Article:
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Showing posts from 2015

The winter of your life

Winter is watching your parents grow old

Dry leaves fall in clusters and make a haunting whispery sound every time the cold wind blows. In time, memory fails, limbs linger longer than they should on the ground before they feel blood coursing through them again. Like the clusters of leaves that fall and fade away, memories fade too, never to return. Cracks appear on the veneer of the mind, the cobwebs of the past weaving into their grasp the uncertainties of the future. Time is raspy, its passing met with fear disguised as cynicism. You can buy anything you want, anything except time. The clock is a conscience keeper, one that you cannot fool or bribe. 

Winter is comfort

Warmth is measured through touch, not a like button. Friendships get muddled in a haze of likes, comments and tweets. But real friends are those who show up. For a wedding, funeral or just to say hello. As the years pass, memories will come to your rescue. Ecstasy, tragedy, regrets, all get woven into a big ball of  neuro…


A home is just bricks and mortar, nothing more, nothing less.
Bit by bit it gains a soul, indecipherable to the 5 senses.
When I was a kid, the homes we stayed in weren't too big. But they always seemed enough. Summers meant a 3 hour train ride to Mysore with a helping of maddur vada on the way. From then on, maddur vadas transport me to a time when life was shorn of its complexities. And no other place makes them like how they do in maddur - oily, soggy and with a rider for a cholesterol check. The home in Mysore has since been sold but the memories are still vivid. The maroon tiles, granddad in the portico, a dog that went by the name Julie and the scent of Mysore rasam that emerged from the kitchen.
They're all gone now, the home, the dog, my grandparents. The only link between me and those halcyon years is the maddur vada. And every time I greedily sink my teeth into one, for those few moments, it is home.
In the course of a life, we switch homes. Moving homes is hard but …

#If life were like an instagram feed

I read a quote sometime back that went something like this - "Jealously is how much fun you think they had." At some point in the evolution of social media, quality of life began to be measured by a person's social media feed. And you think that person must be having the time of their life. No dull moment. No faux pas. Every moment so tailor-made to create a thing of beauty. You will be misled into thinking that people were waking up daily to a view so beautiful that it seemed right out of a tourism guide and that every meal was a Michelin rated gourmet style offering.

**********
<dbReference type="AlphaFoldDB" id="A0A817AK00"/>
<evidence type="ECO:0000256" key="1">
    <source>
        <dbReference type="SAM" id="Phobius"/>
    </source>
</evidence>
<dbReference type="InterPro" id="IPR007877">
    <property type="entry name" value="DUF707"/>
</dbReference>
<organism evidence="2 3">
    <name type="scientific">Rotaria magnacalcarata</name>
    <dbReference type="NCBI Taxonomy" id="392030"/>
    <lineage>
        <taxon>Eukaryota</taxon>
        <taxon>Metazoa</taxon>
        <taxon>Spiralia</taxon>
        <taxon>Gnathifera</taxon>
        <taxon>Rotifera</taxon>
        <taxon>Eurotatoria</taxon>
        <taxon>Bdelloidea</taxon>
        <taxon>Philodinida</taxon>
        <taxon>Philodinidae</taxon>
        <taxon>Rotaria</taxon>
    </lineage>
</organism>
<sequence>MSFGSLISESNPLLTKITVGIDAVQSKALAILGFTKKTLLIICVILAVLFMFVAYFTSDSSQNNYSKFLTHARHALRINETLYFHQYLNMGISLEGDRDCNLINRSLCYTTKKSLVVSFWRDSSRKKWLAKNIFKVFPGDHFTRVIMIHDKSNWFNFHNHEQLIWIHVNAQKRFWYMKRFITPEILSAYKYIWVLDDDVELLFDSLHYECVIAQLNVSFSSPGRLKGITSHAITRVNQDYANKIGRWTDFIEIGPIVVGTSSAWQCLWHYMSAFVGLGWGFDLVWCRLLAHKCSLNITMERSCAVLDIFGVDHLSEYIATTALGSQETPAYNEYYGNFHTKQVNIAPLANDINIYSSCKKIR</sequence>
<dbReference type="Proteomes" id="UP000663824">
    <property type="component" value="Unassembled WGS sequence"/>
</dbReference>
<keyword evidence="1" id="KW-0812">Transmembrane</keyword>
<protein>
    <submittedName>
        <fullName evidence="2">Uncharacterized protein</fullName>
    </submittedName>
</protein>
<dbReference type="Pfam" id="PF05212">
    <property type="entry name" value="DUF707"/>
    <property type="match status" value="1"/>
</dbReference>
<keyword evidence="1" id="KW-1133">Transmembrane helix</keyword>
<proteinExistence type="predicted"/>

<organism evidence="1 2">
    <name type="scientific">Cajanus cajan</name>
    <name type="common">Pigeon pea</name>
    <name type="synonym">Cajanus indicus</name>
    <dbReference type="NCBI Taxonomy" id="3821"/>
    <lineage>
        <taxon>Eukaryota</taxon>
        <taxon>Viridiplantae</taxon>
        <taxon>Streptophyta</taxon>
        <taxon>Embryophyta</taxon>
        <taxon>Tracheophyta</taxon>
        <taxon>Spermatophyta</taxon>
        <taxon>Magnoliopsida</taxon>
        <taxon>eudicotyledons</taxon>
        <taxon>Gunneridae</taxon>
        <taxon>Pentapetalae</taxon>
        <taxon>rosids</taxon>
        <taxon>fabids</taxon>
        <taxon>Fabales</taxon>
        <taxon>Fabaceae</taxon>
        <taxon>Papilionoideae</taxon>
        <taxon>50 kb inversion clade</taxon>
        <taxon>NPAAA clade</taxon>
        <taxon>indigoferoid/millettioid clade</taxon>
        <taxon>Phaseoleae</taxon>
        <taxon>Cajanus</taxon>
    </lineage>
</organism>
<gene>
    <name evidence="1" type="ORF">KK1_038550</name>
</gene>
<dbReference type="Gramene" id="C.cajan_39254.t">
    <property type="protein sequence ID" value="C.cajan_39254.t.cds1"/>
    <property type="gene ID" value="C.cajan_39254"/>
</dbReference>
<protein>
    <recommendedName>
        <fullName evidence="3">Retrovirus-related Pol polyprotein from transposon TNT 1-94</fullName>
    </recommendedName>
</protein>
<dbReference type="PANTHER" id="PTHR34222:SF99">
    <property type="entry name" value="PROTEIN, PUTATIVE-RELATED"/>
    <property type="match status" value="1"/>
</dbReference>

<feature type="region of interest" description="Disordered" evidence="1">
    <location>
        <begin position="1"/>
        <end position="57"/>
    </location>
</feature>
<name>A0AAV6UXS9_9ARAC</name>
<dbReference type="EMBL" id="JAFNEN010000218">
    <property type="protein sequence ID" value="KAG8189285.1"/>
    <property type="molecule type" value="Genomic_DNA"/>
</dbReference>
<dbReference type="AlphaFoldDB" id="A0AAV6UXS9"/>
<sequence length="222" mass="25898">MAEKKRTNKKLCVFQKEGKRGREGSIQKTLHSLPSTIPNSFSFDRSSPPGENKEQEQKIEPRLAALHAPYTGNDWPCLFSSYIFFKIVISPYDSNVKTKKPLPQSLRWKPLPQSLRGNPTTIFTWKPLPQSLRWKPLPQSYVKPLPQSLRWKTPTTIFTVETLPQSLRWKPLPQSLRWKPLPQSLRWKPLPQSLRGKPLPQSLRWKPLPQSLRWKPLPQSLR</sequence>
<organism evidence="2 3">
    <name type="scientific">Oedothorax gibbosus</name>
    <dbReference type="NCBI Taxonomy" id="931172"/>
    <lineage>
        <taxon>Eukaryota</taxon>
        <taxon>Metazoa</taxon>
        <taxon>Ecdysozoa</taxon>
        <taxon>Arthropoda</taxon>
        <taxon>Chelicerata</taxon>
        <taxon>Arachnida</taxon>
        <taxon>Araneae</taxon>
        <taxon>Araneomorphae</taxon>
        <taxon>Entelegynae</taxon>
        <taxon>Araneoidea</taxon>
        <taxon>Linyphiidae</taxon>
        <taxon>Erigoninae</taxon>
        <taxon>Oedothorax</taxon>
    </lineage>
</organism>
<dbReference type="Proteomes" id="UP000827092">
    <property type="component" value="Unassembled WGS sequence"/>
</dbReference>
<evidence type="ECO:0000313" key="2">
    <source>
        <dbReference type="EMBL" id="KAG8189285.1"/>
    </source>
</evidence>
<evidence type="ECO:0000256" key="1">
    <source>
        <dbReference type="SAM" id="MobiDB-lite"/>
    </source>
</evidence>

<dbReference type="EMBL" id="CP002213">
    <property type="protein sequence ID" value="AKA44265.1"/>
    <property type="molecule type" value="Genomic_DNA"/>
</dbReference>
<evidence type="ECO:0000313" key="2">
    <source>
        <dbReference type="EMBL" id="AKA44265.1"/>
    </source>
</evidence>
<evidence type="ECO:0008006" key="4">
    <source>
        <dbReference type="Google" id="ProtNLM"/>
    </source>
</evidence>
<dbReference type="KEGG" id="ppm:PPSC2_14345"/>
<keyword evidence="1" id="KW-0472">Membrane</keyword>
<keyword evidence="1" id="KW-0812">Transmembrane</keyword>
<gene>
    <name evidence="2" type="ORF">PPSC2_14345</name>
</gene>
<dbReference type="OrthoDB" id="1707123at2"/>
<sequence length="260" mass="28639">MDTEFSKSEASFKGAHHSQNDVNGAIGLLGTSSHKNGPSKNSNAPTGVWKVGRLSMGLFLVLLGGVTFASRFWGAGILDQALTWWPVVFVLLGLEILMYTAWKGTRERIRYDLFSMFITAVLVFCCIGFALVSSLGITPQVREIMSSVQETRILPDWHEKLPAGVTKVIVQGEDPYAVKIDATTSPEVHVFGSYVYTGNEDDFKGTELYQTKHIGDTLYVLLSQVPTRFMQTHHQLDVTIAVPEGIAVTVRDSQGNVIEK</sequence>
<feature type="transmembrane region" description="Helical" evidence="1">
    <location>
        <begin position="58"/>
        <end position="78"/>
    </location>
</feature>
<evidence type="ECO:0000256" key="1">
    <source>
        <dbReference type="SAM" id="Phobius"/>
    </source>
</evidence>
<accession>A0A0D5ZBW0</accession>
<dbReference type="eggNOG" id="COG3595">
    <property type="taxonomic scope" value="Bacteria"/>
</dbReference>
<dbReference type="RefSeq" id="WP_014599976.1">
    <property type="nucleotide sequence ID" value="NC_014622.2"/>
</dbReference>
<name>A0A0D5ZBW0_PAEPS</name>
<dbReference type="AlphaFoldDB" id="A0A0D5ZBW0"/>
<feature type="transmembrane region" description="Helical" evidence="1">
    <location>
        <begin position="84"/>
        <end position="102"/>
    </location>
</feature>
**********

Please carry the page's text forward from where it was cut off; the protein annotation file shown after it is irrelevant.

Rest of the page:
If life were like an instagram feed, the day would begin on a cottage in the hills, a selfie with the morning mist in the background. Breakfast wouldn't be poha, idli, sambhar or anything that bears resemblance to the ordinary or everyday. It will be crepes with chocolate sauce, some orange juice, french toast with a side of bacon and waffles with maple syrup. You could use the filter 'Rise' for…

Why there are no Iyer Bakeries

Note: This is a work of fiction and any resemblance to anyone living or dead is purely coincidental. If you are still hell bent on taking offence, no one can help you. Happy reading.

Cast of characters

1. Seshadri Iyengar - an ageing Iyengar with a penchant for cooking.
2. Vasu - Seshadri Iyengar's good for nothing son.
3. Mohini - Seshadri Iyengar's wife 
3. Mani Iyer - Seshadri Iyengar's once-upon-time bosom buddy. 
4. Kalyani - Mani Iyer's pretty daughter. 
5. Leelavathi - Mani Iyer's wife
6. Muttal - the local astrologer 

Old age and infirmity hadn't yet robbed Seshadri Iyengar of his independence, but his idiotic son Vasu Iyengar had robbed him of his peace of mind. Always claiming to be between jobs, Vasu was besotted by his neighbour's daughter, Kalyani. She was pretty, diminutive, and sang the raga Sindhu Bhairavi without missing a note. Named after her father's favourite raga, Kalyani, her idea of rebellion was to choose a different favourite raga and …